Developing the SAPS website for optimal service delivery
2 Online presence for SAPS
Investigation into the establishment of the SAPS website in the
late 1990s produced few results. No documentation was recorded at
the SAPS itself. The SAPS Internet Policy document (SAPS 2000)
makes little mention of the SAPS website, although it does reflect
indirectly on it. This document which was compiled “to ensure the
correct usage of the Internet within the SAPS”, states that the
Internet “aims to open a window into the SAPS for the public to
establish shared trust and to enhance communication by –
- promoting public involvement through sharing the
responsibility of crime prevention;
- supplying information;
- supplying crime related information and
- education; and
adhering to general requests from the public” (SAPS 2000).
Promoting greater involvement by the private sector in
rendering assistance to the SAPS would portend well for the
future. If the system of cooperation between the community and the
SAPS could be made to work successfully, this could add a further
vital contribution towards mobilising all available resources in
the battle to prevent and combat the incidence of crime.
The Government Communication and Information Systems (GCIS),
which was established in 1998, in 2000 encouraged government
departments to establish an online presence in the form of a
website (GCIS 2000). The SAPS website, which was already in
existence, was thus a forerunner in terms of government online
In 2001 an audit undertaken by GCIS into existing government
websites indicated various shortcomings in the SAPS website
regarding content, organisation, navigation, design and layout (GCIS
2001). Various factors pointed to the need for the effectiveness
of the SAPS website to be assessed; one of the main reasons being
that some of the information furnished was not regularly updated.
There were a number of concerned and dedicated officials who
submitted information for publication from time to time. However,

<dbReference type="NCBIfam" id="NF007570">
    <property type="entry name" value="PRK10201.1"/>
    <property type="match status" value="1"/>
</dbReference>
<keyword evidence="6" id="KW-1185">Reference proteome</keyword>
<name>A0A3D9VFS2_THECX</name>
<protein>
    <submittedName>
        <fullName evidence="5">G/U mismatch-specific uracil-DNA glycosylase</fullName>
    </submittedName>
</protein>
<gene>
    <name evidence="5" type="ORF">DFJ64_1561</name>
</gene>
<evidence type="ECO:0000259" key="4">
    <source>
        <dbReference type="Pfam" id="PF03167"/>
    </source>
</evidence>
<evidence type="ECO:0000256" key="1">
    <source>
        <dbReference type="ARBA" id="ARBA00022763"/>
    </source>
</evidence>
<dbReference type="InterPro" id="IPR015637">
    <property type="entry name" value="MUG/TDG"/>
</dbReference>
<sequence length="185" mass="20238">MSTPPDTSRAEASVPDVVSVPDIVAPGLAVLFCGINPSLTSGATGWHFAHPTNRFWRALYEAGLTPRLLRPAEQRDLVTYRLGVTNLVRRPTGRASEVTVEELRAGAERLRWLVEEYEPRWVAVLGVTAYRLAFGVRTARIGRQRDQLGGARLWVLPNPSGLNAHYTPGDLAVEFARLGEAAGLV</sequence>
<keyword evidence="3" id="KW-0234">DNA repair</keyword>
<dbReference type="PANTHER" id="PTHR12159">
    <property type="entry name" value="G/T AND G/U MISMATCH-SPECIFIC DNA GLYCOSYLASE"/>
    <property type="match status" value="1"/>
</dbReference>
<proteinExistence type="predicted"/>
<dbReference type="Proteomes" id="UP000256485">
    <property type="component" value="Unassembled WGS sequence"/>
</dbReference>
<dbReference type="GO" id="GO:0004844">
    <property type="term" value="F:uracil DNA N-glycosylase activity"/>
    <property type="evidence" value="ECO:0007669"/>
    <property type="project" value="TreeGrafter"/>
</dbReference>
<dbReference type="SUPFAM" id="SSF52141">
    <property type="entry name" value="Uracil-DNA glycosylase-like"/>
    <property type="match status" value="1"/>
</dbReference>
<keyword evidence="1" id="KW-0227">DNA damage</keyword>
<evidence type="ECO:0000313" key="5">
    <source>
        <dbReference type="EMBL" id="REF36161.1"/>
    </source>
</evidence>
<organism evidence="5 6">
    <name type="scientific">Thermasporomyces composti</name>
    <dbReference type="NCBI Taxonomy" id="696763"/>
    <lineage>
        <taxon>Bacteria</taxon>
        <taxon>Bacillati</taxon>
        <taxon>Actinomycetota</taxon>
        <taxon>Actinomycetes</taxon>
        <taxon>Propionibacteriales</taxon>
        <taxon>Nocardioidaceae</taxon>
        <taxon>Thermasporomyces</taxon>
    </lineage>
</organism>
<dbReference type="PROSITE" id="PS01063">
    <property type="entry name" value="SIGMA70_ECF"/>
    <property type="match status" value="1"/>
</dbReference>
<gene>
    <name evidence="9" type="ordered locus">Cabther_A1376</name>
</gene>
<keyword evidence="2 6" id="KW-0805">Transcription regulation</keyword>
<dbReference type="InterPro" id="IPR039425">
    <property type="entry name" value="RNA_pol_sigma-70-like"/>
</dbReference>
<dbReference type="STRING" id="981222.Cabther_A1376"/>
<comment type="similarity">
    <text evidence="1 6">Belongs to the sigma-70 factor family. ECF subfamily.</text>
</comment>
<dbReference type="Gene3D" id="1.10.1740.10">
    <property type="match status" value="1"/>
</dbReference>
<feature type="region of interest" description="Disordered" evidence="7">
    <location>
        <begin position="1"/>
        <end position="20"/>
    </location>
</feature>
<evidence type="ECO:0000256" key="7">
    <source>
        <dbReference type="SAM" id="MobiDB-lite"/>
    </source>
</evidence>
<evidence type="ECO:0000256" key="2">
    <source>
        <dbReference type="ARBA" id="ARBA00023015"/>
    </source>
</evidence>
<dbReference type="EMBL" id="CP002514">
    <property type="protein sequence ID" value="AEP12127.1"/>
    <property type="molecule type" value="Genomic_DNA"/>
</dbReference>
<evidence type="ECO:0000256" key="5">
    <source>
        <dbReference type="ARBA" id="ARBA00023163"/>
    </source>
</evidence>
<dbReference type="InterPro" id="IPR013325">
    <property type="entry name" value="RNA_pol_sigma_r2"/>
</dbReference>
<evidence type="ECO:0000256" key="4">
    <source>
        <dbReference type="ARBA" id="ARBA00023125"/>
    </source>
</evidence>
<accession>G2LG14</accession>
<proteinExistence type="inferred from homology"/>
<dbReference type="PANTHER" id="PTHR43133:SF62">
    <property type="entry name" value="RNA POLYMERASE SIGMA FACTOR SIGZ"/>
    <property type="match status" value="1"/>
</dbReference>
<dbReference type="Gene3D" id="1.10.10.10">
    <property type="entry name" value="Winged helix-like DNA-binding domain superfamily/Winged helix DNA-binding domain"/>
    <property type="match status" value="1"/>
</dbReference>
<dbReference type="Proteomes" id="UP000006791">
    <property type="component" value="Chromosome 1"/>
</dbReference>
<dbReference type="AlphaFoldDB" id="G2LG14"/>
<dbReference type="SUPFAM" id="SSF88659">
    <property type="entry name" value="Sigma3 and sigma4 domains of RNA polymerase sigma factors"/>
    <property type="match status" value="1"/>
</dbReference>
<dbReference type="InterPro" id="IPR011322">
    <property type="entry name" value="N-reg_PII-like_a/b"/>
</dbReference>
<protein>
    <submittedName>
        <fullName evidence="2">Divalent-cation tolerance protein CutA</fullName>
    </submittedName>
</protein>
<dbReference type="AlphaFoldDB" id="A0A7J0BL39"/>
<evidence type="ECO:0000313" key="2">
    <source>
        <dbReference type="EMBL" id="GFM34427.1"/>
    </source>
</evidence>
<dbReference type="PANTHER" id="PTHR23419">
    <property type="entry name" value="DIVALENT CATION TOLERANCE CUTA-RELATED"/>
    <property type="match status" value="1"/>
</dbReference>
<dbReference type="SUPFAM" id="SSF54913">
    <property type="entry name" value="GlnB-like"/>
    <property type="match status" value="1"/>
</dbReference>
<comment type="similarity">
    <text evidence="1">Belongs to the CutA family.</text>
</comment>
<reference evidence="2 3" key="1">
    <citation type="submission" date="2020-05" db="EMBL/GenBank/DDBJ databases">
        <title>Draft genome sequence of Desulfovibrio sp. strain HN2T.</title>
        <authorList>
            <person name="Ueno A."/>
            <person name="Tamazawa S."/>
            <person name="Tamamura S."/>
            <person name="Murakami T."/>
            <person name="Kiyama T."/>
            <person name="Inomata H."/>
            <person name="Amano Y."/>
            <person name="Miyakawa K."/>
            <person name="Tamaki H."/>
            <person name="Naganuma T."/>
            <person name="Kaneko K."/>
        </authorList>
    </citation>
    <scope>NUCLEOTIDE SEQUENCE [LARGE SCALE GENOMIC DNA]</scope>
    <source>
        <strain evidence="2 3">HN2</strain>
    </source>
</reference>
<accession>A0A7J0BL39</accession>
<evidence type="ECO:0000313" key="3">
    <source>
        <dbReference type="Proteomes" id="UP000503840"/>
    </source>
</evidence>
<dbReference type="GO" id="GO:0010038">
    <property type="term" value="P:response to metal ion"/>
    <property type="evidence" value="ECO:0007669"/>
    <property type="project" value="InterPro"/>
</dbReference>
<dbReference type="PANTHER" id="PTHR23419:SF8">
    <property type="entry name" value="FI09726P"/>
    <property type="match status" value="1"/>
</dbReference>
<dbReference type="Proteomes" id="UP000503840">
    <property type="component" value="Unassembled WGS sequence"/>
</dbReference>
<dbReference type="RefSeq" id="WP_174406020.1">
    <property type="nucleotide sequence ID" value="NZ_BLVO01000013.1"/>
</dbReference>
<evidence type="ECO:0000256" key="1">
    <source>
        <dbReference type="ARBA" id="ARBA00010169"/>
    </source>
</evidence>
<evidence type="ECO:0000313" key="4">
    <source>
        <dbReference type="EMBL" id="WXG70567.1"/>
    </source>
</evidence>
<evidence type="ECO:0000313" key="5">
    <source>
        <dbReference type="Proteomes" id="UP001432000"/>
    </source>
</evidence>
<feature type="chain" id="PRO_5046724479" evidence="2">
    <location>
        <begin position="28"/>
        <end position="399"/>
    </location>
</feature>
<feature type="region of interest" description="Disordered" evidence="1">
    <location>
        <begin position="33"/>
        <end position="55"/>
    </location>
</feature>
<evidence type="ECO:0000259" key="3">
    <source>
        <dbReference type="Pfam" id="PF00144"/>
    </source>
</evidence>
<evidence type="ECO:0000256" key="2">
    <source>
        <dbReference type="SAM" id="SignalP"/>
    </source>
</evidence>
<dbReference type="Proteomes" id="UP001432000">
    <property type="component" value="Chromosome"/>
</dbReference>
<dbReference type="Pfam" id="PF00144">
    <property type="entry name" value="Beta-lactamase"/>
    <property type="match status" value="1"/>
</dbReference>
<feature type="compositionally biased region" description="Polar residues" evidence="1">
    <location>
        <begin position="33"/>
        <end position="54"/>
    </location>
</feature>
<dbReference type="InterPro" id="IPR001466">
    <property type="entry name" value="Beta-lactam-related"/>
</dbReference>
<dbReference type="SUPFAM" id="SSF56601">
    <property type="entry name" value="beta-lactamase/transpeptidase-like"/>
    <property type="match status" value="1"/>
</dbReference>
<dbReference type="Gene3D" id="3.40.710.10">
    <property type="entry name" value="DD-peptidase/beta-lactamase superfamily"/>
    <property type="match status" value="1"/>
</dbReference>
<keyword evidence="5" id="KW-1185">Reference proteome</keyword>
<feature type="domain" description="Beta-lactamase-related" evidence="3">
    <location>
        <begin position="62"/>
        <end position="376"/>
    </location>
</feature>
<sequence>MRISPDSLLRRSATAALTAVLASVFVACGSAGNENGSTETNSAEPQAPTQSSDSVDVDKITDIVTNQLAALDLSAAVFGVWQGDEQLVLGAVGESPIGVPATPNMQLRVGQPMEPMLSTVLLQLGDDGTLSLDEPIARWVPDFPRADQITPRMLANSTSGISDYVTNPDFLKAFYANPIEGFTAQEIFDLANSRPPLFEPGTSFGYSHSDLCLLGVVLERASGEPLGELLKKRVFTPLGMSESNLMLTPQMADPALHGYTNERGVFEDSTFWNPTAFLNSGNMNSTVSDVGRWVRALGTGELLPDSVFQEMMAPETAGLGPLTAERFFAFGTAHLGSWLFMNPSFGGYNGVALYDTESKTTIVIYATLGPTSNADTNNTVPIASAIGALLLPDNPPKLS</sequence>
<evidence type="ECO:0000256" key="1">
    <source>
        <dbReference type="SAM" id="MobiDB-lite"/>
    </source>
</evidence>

the task was not clearly allocated to specific staff, and various
persons at different offices worked at it, when their other tasks
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The task of streamlining and keeping the contents and structure
of the SAPS website up to date has been and is complicated by the
fact that in terms of legislation, the State Information
Technology Agency (SITA) is responsible for establishing and
maintaining all government websites. SITA is the IT service agency
for the South African government. Its stated aim is to “develop
the powerful Internet platform” (Blom & Willers 2001).
SAPS staff members are responsible for providing the content.
SITA then places it on the website, and updates the design,
structure and navigation. This ‘remote control’ of the website –
the SAPS headquarters, where the content is gathered, is situated
in the Pretoria CBD, while SITA is on the outskirts of Pretoria –
complicates the process, especially regarding the time factor and
the proximity of role-players.
Yet there can be no doubt as to the importance of the World
Wide Web for the SAPS, or any police agency for that matter, in
carrying out its functions and rendering service to its clients
today. Commander Dave Pettinari of the Pueblo County Sheriff’s
department sums it up neatly “... if you come to work without the
Internet it will be like a patrolman coming to work without his
patrol car. The Internet will be that critical in accomplishing
our mission by virtue of more efficient and timely access to
information” (in Reynecke & Fourie 2001:31).
The SAPS website, as all other communication tools, must be
assessed in terms of its service delivery, which is required of it
as a government communication medium (cf. GCIS 2001). However, if
it is to meet the information needs of its online users it must
also be an effective website, and, specifically, an effective
police agency website.
There is no dearth of literature on the requirements of
effective websites in general. However, information as to what
makes for an effective police agency website specifically could
not be found in secondary sources.
Given these factors, it was decided to undertake an
investigation into possible guidelines for an effective police
agency website (cf. Sonderling 2003). In the study undertaken,
this was done by examining primary sources – firstly, the needs of
users of the SAPS website and, secondly, other police agency
websites. From this, guidelines to improve the existing SAPS
website could be compiled.
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